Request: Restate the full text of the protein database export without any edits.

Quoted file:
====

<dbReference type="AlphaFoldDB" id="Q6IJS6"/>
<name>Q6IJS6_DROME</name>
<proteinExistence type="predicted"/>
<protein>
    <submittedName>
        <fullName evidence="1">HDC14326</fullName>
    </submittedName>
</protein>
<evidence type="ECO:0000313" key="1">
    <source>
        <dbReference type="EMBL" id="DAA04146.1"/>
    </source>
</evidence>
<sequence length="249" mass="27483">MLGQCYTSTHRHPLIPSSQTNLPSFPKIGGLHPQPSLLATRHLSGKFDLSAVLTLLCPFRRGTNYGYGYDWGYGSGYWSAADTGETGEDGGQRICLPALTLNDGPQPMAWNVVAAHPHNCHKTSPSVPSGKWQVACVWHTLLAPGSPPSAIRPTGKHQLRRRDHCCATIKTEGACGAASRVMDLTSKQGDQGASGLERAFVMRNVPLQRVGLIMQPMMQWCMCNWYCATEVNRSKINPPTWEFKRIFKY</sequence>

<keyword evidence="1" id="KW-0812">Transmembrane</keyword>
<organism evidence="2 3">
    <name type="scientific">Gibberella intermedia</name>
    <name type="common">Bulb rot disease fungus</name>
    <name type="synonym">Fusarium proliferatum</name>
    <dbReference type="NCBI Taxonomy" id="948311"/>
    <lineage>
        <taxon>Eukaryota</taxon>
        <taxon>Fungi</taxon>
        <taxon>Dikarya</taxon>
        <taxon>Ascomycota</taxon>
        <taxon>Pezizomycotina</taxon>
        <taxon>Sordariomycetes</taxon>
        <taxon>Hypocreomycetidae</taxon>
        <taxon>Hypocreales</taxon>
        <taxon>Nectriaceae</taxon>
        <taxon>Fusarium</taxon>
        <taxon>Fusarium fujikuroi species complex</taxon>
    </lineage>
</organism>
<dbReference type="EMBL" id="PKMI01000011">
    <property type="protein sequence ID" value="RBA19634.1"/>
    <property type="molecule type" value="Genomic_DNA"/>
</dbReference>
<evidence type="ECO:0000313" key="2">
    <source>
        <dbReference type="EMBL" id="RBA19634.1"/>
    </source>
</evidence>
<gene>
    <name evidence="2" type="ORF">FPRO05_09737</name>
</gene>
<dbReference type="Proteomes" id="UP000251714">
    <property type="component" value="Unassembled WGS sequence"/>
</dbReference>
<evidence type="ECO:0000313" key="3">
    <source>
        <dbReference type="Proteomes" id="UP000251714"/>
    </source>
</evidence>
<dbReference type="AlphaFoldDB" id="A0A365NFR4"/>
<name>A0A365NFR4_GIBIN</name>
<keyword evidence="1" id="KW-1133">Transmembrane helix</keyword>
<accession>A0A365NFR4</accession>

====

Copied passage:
<dbReference type="AlphaFoldDB" id="Q6IJS6"/>
<name>Q6IJS6_DROME</name>
<proteinExistence type="predicted"/>
<protein>
    <submittedName>
        <fullName evidence="1">HDC14326</fullName>
    </submittedName>
</protein>
<evidence type="ECO:0000313" key="1">
    <source>
        <dbReference type="EMBL" id="DAA04146.1"/>
    </source>
</evidence>
<sequence length="249" mass="27483">MLGQCYTSTHRHPLIPSSQTNLPSFPKIGGLHPQPSLLATRHLSGKFDLSAVLTLLCPFRRGTNYGYGYDWGYGSGYWSAADTGETGEDGGQRICLPALTLNDGPQPMAWNVVAAHPHNCHKTSPSVPSGKWQVACVWHTLLAPGSPPSAIRPTGKHQLRRRDHCCATIKTEGACGAASRVMDLTSKQGDQGASGLERAFVMRNVPLQRVGLIMQPMMQWCMCNWYCATEVNRSKINPPTWEFKRIFKY</sequence>

<keyword evidence="1" id="KW-0812">Transmembrane</keyword>
<organism evidence="2 3">
    <name type="scientific">Gibberella intermedia</name>
    <name type="common">Bulb rot disease fungus</name>
    <name type="synonym">Fusarium proliferatum</name>
    <dbReference type="NCBI Taxonomy" id="948311"/>
    <lineage>
        <taxon>Eukaryota</taxon>
        <taxon>Fungi</taxon>
        <taxon>Dikarya</taxon>
        <taxon>Ascomycota</taxon>
        <taxon>Pezizomycotina</taxon>
        <taxon>Sordariomycetes</taxon>
        <taxon>Hypocreomycetidae</taxon>
        <taxon>Hypocreales</taxon>
        <taxon>Nectriaceae</taxon>
        <taxon>Fusarium</taxon>
        <taxon>Fusarium fujikuroi species complex</taxon>
    </lineage>
</organism>
<dbReference type="EMBL" id="PKMI01000011">
    <property type="protein sequence ID" value="RBA19634.1"/>
    <property type="molecule type" value="Genomic_DNA"/>
</dbReference>
<evidence type="ECO:0000313" key="2">
    <source>
        <dbReference type="EMBL" id="RBA19634.1"/>
    </source>
</evidence>
<gene>
    <name evidence="2" type="ORF">FPRO05_09737</name>
</gene>
<dbReference type="Proteomes" id="UP000251714">
    <property type="component" value="Unassembled WGS sequence"/>
</dbReference>
<evidence type="ECO:0000313" key="3">
    <source>
        <dbReference type="Proteomes" id="UP000251714"/>
    </source>
</evidence>
<dbReference type="AlphaFoldDB" id="A0A365NFR4"/>
<name>A0A365NFR4_GIBIN</name>
<keyword evidence="1" id="KW-1133">Transmembrane helix</keyword>
<accession>A0A365NFR4</accession>